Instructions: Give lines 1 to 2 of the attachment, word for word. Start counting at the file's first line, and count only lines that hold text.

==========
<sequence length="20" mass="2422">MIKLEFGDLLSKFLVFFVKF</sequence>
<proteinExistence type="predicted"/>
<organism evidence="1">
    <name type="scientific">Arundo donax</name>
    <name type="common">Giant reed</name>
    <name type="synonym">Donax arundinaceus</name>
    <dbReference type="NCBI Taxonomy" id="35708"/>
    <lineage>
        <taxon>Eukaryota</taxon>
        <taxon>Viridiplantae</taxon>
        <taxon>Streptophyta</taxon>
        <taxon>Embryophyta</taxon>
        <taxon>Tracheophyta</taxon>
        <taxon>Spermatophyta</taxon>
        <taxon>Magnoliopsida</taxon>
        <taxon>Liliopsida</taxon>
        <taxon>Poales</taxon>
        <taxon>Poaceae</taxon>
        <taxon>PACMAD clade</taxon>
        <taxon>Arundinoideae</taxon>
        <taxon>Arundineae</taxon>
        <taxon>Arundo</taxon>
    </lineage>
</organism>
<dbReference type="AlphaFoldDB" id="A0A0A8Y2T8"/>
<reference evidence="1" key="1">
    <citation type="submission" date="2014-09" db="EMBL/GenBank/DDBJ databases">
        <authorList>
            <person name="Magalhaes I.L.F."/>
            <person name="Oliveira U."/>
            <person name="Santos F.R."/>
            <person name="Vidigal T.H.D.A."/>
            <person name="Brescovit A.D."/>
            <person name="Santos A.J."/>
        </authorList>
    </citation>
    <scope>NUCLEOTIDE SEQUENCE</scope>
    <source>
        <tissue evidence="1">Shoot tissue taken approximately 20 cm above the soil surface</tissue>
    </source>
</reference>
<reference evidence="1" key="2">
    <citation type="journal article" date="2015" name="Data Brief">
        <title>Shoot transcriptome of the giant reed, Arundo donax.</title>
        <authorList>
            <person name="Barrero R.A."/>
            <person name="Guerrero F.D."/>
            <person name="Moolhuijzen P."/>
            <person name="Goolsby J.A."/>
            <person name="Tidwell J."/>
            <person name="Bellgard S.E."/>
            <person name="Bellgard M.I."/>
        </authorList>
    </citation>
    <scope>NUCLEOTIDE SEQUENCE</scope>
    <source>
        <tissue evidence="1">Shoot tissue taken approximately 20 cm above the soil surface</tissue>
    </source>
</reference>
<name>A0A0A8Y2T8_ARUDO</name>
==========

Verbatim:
<sequence length="20" mass="2422">MIKLEFGDLLSKFLVFFVKF</sequence>
<proteinExistence type="predicted"/>